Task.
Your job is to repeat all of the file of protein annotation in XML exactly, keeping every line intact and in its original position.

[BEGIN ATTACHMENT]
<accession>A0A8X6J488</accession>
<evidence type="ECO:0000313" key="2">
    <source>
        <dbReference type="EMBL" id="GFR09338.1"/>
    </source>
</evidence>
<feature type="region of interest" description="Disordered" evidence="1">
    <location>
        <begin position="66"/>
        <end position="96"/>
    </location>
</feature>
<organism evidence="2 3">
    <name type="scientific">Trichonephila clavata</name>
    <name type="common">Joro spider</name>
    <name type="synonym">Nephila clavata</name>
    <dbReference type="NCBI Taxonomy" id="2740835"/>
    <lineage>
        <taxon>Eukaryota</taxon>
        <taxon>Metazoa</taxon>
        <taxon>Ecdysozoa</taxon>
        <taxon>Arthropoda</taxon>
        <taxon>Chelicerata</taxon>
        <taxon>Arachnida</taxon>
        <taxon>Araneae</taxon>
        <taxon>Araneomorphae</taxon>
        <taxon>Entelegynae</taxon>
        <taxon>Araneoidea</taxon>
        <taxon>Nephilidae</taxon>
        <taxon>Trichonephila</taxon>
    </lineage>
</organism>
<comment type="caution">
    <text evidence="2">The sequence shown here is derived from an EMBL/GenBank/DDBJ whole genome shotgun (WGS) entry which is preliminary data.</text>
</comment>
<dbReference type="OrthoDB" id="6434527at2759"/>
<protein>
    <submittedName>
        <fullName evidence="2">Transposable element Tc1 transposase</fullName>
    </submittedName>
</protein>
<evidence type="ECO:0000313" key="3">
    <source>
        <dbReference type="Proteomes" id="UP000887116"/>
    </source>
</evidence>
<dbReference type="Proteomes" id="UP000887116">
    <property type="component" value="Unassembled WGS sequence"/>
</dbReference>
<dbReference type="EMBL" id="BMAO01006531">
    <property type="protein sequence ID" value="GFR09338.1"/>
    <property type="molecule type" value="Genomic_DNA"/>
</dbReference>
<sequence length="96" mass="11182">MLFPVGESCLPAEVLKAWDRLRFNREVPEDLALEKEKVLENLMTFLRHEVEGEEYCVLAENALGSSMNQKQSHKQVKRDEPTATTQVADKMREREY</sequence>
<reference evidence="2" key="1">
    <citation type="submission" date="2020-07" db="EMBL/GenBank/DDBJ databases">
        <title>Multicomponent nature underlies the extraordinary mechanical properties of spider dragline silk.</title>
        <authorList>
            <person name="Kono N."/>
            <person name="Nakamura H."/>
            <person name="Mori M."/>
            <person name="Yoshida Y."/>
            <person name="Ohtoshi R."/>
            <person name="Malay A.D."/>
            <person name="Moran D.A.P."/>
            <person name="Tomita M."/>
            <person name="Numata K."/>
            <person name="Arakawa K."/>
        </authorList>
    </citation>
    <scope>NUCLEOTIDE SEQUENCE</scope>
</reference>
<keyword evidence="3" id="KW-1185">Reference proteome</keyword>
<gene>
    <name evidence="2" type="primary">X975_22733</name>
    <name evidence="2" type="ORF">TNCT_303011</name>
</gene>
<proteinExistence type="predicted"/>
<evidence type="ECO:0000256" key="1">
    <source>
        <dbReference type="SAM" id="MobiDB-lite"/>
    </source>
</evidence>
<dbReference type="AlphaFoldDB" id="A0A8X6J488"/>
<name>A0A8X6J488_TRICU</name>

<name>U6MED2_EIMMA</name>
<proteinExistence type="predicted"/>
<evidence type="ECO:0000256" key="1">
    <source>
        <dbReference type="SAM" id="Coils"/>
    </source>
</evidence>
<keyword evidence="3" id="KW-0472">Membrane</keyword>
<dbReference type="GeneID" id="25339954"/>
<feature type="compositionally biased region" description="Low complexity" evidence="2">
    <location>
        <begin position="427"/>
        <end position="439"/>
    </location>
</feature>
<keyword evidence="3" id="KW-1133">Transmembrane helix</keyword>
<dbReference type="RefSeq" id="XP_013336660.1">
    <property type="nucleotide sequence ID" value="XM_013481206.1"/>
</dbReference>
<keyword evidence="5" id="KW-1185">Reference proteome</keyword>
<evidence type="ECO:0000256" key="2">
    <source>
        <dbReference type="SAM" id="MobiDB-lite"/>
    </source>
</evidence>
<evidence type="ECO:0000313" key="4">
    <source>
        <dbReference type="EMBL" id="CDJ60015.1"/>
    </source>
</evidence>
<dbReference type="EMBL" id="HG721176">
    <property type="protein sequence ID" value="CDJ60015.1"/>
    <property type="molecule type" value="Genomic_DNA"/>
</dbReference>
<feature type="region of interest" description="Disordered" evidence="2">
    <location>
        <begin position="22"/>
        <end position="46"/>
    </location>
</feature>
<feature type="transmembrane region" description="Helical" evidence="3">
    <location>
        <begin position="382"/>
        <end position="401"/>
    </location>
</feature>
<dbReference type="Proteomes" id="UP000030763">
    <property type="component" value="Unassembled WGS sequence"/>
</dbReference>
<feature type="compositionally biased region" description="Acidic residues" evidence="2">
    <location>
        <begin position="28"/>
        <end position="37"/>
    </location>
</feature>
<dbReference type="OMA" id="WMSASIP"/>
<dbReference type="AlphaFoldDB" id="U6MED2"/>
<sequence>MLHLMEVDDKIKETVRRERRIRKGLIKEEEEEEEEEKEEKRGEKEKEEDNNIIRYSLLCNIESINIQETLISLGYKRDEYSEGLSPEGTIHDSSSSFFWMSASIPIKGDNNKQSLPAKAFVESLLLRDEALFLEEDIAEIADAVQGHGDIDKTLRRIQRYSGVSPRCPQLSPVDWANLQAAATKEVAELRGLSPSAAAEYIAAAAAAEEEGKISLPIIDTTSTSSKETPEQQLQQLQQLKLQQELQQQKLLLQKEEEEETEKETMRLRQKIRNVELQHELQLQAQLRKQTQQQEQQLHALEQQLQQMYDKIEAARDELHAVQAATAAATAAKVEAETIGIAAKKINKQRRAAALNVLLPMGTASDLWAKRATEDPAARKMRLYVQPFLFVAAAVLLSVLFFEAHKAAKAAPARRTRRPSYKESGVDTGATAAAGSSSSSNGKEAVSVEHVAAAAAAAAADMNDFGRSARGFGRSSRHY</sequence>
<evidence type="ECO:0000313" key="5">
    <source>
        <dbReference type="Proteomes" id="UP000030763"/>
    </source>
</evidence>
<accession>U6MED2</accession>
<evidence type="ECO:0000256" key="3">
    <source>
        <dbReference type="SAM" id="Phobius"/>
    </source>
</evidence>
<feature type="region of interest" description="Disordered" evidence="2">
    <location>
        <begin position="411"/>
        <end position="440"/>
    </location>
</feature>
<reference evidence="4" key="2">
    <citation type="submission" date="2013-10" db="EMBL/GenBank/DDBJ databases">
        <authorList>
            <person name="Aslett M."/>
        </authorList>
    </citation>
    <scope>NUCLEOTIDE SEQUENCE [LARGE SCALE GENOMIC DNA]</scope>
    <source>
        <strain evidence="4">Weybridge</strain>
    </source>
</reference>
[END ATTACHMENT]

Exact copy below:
<accession>A0A8X6J488</accession>
<evidence type="ECO:0000313" key="2">
    <source>
        <dbReference type="EMBL" id="GFR09338.1"/>
    </source>
</evidence>
<feature type="region of interest" description="Disordered" evidence="1">
    <location>
        <begin position="66"/>
        <end position="96"/>
    </location>
</feature>
<organism evidence="2 3">
    <name type="scientific">Trichonephila clavata</name>
    <name type="common">Joro spider</name>
    <name type="synonym">Nephila clavata</name>
    <dbReference type="NCBI Taxonomy" id="2740835"/>
    <lineage>
        <taxon>Eukaryota</taxon>
        <taxon>Metazoa</taxon>
        <taxon>Ecdysozoa</taxon>
        <taxon>Arthropoda</taxon>
        <taxon>Chelicerata</taxon>
        <taxon>Arachnida</taxon>
        <taxon>Araneae</taxon>
        <taxon>Araneomorphae</taxon>
        <taxon>Entelegynae</taxon>
        <taxon>Araneoidea</taxon>
        <taxon>Nephilidae</taxon>
        <taxon>Trichonephila</taxon>
    </lineage>
</organism>
<comment type="caution">
    <text evidence="2">The sequence shown here is derived from an EMBL/GenBank/DDBJ whole genome shotgun (WGS) entry which is preliminary data.</text>
</comment>
<dbReference type="OrthoDB" id="6434527at2759"/>
<protein>
    <submittedName>
        <fullName evidence="2">Transposable element Tc1 transposase</fullName>
    </submittedName>
</protein>
<evidence type="ECO:0000313" key="3">
    <source>
        <dbReference type="Proteomes" id="UP000887116"/>
    </source>
</evidence>
<dbReference type="Proteomes" id="UP000887116">
    <property type="component" value="Unassembled WGS sequence"/>
</dbReference>
<dbReference type="EMBL" id="BMAO01006531">
    <property type="protein sequence ID" value="GFR09338.1"/>
    <property type="molecule type" value="Genomic_DNA"/>
</dbReference>
<sequence length="96" mass="11182">MLFPVGESCLPAEVLKAWDRLRFNREVPEDLALEKEKVLENLMTFLRHEVEGEEYCVLAENALGSSMNQKQSHKQVKRDEPTATTQVADKMREREY</sequence>
<reference evidence="2" key="1">
    <citation type="submission" date="2020-07" db="EMBL/GenBank/DDBJ databases">
        <title>Multicomponent nature underlies the extraordinary mechanical properties of spider dragline silk.</title>
        <authorList>
            <person name="Kono N."/>
            <person name="Nakamura H."/>
            <person name="Mori M."/>
            <person name="Yoshida Y."/>
            <person name="Ohtoshi R."/>
            <person name="Malay A.D."/>
            <person name="Moran D.A.P."/>
            <person name="Tomita M."/>
            <person name="Numata K."/>
            <person name="Arakawa K."/>
        </authorList>
    </citation>
    <scope>NUCLEOTIDE SEQUENCE</scope>
</reference>
<keyword evidence="3" id="KW-1185">Reference proteome</keyword>
<gene>
    <name evidence="2" type="primary">X975_22733</name>
    <name evidence="2" type="ORF">TNCT_303011</name>
</gene>
<proteinExistence type="predicted"/>
<evidence type="ECO:0000256" key="1">
    <source>
        <dbReference type="SAM" id="MobiDB-lite"/>
    </source>
</evidence>
<dbReference type="AlphaFoldDB" id="A0A8X6J488"/>
<name>A0A8X6J488_TRICU</name>

<name>U6MED2_EIMMA</name>
<proteinExistence type="predicted"/>
<evidence type="ECO:0000256" key="1">
    <source>
        <dbReference type="SAM" id="Coils"/>
    </source>
</evidence>
<keyword evidence="3" id="KW-0472">Membrane</keyword>
<dbReference type="GeneID" id="25339954"/>
<feature type="compositionally biased region" description="Low complexity" evidence="2">
    <location>
        <begin position="427"/>
        <end position="439"/>
    </location>
</feature>
<keyword evidence="3" id="KW-1133">Transmembrane helix</keyword>
<dbReference type="RefSeq" id="XP_013336660.1">
    <property type="nucleotide sequence ID" value="XM_013481206.1"/>
</dbReference>
<keyword evidence="5" id="KW-1185">Reference proteome</keyword>
<evidence type="ECO:0000256" key="2">
    <source>
        <dbReference type="SAM" id="MobiDB-lite"/>
    </source>
</evidence>
<evidence type="ECO:0000313" key="4">
    <source>
        <dbReference type="EMBL" id="CDJ60015.1"/>
    </source>
</evidence>
<dbReference type="EMBL" id="HG721176">
    <property type="protein sequence ID" value="CDJ60015.1"/>
    <property type="molecule type" value="Genomic_DNA"/>
</dbReference>
<feature type="region of interest" description="Disordered" evidence="2">
    <location>
        <begin position="22"/>
        <end position="46"/>
    </location>
</feature>
<feature type="transmembrane region" description="Helical" evidence="3">
    <location>
        <begin position="382"/>
        <end position="401"/>
    </location>
</feature>
<dbReference type="Proteomes" id="UP000030763">
    <property type="component" value="Unassembled WGS sequence"/>
</dbReference>
<feature type="compositionally biased region" description="Acidic residues" evidence="2">
    <location>
        <begin position="28"/>
        <end position="37"/>
    </location>
</feature>
<dbReference type="OMA" id="WMSASIP"/>
<dbReference type="AlphaFoldDB" id="U6MED2"/>
<sequence>MLHLMEVDDKIKETVRRERRIRKGLIKEEEEEEEEEKEEKRGEKEKEEDNNIIRYSLLCNIESINIQETLISLGYKRDEYSEGLSPEGTIHDSSSSFFWMSASIPIKGDNNKQSLPAKAFVESLLLRDEALFLEEDIAEIADAVQGHGDIDKTLRRIQRYSGVSPRCPQLSPVDWANLQAAATKEVAELRGLSPSAAAEYIAAAAAAEEEGKISLPIIDTTSTSSKETPEQQLQQLQQLKLQQELQQQKLLLQKEEEEETEKETMRLRQKIRNVELQHELQLQAQLRKQTQQQEQQLHALEQQLQQMYDKIEAARDELHAVQAATAAATAAKVEAETIGIAAKKINKQRRAAALNVLLPMGTASDLWAKRATEDPAARKMRLYVQPFLFVAAAVLLSVLFFEAHKAAKAAPARRTRRPSYKESGVDTGATAAAGSSSSSNGKEAVSVEHVAAAAAAAAADMNDFGRSARGFGRSSRHY</sequence>
<evidence type="ECO:0000313" key="5">
    <source>
        <dbReference type="Proteomes" id="UP000030763"/>
    </source>
</evidence>
<accession>U6MED2</accession>
<evidence type="ECO:0000256" key="3">
    <source>
        <dbReference type="SAM" id="Phobius"/>
    </source>
</evidence>
<feature type="region of interest" description="Disordered" evidence="2">
    <location>
        <begin position="411"/>
        <end position="440"/>
    </location>
</feature>
<reference evidence="4" key="2">
    <citation type="submission" date="2013-10" db="EMBL/GenBank/DDBJ databases">
        <authorList>
            <person name="Aslett M."/>
        </authorList>
    </citation>
    <scope>NUCLEOTIDE SEQUENCE [LARGE SCALE GENOMIC DNA]</scope>
    <source>
        <strain evidence="4">Weybridge</strain>
    </source>
</reference>